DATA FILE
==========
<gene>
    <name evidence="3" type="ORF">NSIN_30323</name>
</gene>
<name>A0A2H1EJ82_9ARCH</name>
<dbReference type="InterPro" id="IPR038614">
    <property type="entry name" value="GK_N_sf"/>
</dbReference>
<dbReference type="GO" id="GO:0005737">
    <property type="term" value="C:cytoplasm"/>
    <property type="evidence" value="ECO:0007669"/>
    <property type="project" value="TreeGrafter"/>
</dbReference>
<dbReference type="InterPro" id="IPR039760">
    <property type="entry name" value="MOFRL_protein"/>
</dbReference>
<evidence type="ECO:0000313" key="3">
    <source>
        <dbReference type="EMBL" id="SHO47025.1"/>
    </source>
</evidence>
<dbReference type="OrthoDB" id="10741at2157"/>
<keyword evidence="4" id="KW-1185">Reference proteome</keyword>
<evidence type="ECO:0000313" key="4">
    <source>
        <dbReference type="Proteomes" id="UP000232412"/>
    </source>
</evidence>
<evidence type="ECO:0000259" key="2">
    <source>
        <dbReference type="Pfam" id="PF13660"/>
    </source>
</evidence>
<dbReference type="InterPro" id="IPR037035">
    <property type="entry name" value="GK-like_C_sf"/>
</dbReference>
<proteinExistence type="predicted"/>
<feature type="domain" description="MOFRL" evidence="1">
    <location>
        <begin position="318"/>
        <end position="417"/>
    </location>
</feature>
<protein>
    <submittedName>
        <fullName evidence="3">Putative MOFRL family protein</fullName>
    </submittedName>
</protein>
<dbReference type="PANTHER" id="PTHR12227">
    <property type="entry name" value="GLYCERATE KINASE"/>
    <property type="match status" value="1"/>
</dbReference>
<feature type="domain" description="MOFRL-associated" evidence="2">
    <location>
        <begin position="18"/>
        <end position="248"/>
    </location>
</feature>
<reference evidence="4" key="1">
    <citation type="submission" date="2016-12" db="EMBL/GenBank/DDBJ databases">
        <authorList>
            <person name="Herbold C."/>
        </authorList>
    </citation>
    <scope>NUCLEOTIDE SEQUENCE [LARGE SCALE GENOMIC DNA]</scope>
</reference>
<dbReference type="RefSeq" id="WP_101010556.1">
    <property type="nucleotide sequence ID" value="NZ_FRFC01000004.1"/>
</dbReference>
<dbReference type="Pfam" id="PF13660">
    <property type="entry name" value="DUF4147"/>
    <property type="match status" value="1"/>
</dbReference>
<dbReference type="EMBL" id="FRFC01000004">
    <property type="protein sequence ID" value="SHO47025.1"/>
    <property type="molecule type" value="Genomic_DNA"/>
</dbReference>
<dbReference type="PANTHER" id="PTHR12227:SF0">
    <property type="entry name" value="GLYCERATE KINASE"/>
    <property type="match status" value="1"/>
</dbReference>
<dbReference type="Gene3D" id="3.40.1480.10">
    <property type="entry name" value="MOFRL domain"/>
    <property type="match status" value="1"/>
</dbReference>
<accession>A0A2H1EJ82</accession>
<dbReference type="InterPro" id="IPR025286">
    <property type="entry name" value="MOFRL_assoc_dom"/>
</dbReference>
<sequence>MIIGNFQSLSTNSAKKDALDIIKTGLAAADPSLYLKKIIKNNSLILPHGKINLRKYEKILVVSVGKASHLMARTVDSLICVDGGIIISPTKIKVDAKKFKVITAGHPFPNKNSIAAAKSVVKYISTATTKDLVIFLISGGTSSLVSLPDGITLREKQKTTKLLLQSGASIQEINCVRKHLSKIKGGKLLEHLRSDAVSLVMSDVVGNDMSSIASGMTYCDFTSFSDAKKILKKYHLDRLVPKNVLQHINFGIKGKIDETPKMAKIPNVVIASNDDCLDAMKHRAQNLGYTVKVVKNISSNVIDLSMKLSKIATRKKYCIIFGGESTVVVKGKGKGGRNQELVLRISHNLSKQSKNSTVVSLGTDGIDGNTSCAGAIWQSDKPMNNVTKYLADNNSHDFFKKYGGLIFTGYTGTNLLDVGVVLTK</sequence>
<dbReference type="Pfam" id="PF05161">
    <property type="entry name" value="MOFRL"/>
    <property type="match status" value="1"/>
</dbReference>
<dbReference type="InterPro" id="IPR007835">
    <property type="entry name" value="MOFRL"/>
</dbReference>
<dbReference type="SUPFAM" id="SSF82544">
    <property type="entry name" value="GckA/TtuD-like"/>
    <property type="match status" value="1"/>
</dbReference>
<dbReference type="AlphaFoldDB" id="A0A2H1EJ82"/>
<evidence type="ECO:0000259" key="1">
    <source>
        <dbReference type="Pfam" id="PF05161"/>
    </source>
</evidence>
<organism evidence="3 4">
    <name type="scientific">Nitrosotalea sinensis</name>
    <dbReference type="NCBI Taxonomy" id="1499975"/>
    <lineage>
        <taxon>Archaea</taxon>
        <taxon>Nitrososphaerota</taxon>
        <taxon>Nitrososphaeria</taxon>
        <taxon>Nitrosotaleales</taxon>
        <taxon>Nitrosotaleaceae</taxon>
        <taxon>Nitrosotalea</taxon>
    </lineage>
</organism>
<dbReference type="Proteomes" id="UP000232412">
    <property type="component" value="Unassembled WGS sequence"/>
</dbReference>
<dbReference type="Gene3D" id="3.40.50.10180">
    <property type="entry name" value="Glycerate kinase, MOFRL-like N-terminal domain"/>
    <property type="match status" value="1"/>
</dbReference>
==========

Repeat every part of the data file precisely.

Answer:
<gene>
    <name evidence="3" type="ORF">NSIN_30323</name>
</gene>
<name>A0A2H1EJ82_9ARCH</name>
<dbReference type="InterPro" id="IPR038614">
    <property type="entry name" value="GK_N_sf"/>
</dbReference>
<dbReference type="GO" id="GO:0005737">
    <property type="term" value="C:cytoplasm"/>
    <property type="evidence" value="ECO:0007669"/>
    <property type="project" value="TreeGrafter"/>
</dbReference>
<dbReference type="InterPro" id="IPR039760">
    <property type="entry name" value="MOFRL_protein"/>
</dbReference>
<evidence type="ECO:0000313" key="3">
    <source>
        <dbReference type="EMBL" id="SHO47025.1"/>
    </source>
</evidence>
<dbReference type="OrthoDB" id="10741at2157"/>
<keyword evidence="4" id="KW-1185">Reference proteome</keyword>
<evidence type="ECO:0000313" key="4">
    <source>
        <dbReference type="Proteomes" id="UP000232412"/>
    </source>
</evidence>
<evidence type="ECO:0000259" key="2">
    <source>
        <dbReference type="Pfam" id="PF13660"/>
    </source>
</evidence>
<dbReference type="InterPro" id="IPR037035">
    <property type="entry name" value="GK-like_C_sf"/>
</dbReference>
<proteinExistence type="predicted"/>
<feature type="domain" description="MOFRL" evidence="1">
    <location>
        <begin position="318"/>
        <end position="417"/>
    </location>
</feature>
<protein>
    <submittedName>
        <fullName evidence="3">Putative MOFRL family protein</fullName>
    </submittedName>
</protein>
<dbReference type="PANTHER" id="PTHR12227">
    <property type="entry name" value="GLYCERATE KINASE"/>
    <property type="match status" value="1"/>
</dbReference>
<feature type="domain" description="MOFRL-associated" evidence="2">
    <location>
        <begin position="18"/>
        <end position="248"/>
    </location>
</feature>
<reference evidence="4" key="1">
    <citation type="submission" date="2016-12" db="EMBL/GenBank/DDBJ databases">
        <authorList>
            <person name="Herbold C."/>
        </authorList>
    </citation>
    <scope>NUCLEOTIDE SEQUENCE [LARGE SCALE GENOMIC DNA]</scope>
</reference>
<dbReference type="RefSeq" id="WP_101010556.1">
    <property type="nucleotide sequence ID" value="NZ_FRFC01000004.1"/>
</dbReference>
<dbReference type="Pfam" id="PF13660">
    <property type="entry name" value="DUF4147"/>
    <property type="match status" value="1"/>
</dbReference>
<dbReference type="EMBL" id="FRFC01000004">
    <property type="protein sequence ID" value="SHO47025.1"/>
    <property type="molecule type" value="Genomic_DNA"/>
</dbReference>
<dbReference type="PANTHER" id="PTHR12227:SF0">
    <property type="entry name" value="GLYCERATE KINASE"/>
    <property type="match status" value="1"/>
</dbReference>
<dbReference type="Gene3D" id="3.40.1480.10">
    <property type="entry name" value="MOFRL domain"/>
    <property type="match status" value="1"/>
</dbReference>
<accession>A0A2H1EJ82</accession>
<dbReference type="InterPro" id="IPR025286">
    <property type="entry name" value="MOFRL_assoc_dom"/>
</dbReference>
<sequence>MIIGNFQSLSTNSAKKDALDIIKTGLAAADPSLYLKKIIKNNSLILPHGKINLRKYEKILVVSVGKASHLMARTVDSLICVDGGIIISPTKIKVDAKKFKVITAGHPFPNKNSIAAAKSVVKYISTATTKDLVIFLISGGTSSLVSLPDGITLREKQKTTKLLLQSGASIQEINCVRKHLSKIKGGKLLEHLRSDAVSLVMSDVVGNDMSSIASGMTYCDFTSFSDAKKILKKYHLDRLVPKNVLQHINFGIKGKIDETPKMAKIPNVVIASNDDCLDAMKHRAQNLGYTVKVVKNISSNVIDLSMKLSKIATRKKYCIIFGGESTVVVKGKGKGGRNQELVLRISHNLSKQSKNSTVVSLGTDGIDGNTSCAGAIWQSDKPMNNVTKYLADNNSHDFFKKYGGLIFTGYTGTNLLDVGVVLTK</sequence>
<dbReference type="Pfam" id="PF05161">
    <property type="entry name" value="MOFRL"/>
    <property type="match status" value="1"/>
</dbReference>
<dbReference type="InterPro" id="IPR007835">
    <property type="entry name" value="MOFRL"/>
</dbReference>
<dbReference type="SUPFAM" id="SSF82544">
    <property type="entry name" value="GckA/TtuD-like"/>
    <property type="match status" value="1"/>
</dbReference>
<dbReference type="AlphaFoldDB" id="A0A2H1EJ82"/>
<evidence type="ECO:0000259" key="1">
    <source>
        <dbReference type="Pfam" id="PF05161"/>
    </source>
</evidence>
<organism evidence="3 4">
    <name type="scientific">Nitrosotalea sinensis</name>
    <dbReference type="NCBI Taxonomy" id="1499975"/>
    <lineage>
        <taxon>Archaea</taxon>
        <taxon>Nitrososphaerota</taxon>
        <taxon>Nitrososphaeria</taxon>
        <taxon>Nitrosotaleales</taxon>
        <taxon>Nitrosotaleaceae</taxon>
        <taxon>Nitrosotalea</taxon>
    </lineage>
</organism>
<dbReference type="Proteomes" id="UP000232412">
    <property type="component" value="Unassembled WGS sequence"/>
</dbReference>
<dbReference type="Gene3D" id="3.40.50.10180">
    <property type="entry name" value="Glycerate kinase, MOFRL-like N-terminal domain"/>
    <property type="match status" value="1"/>
</dbReference>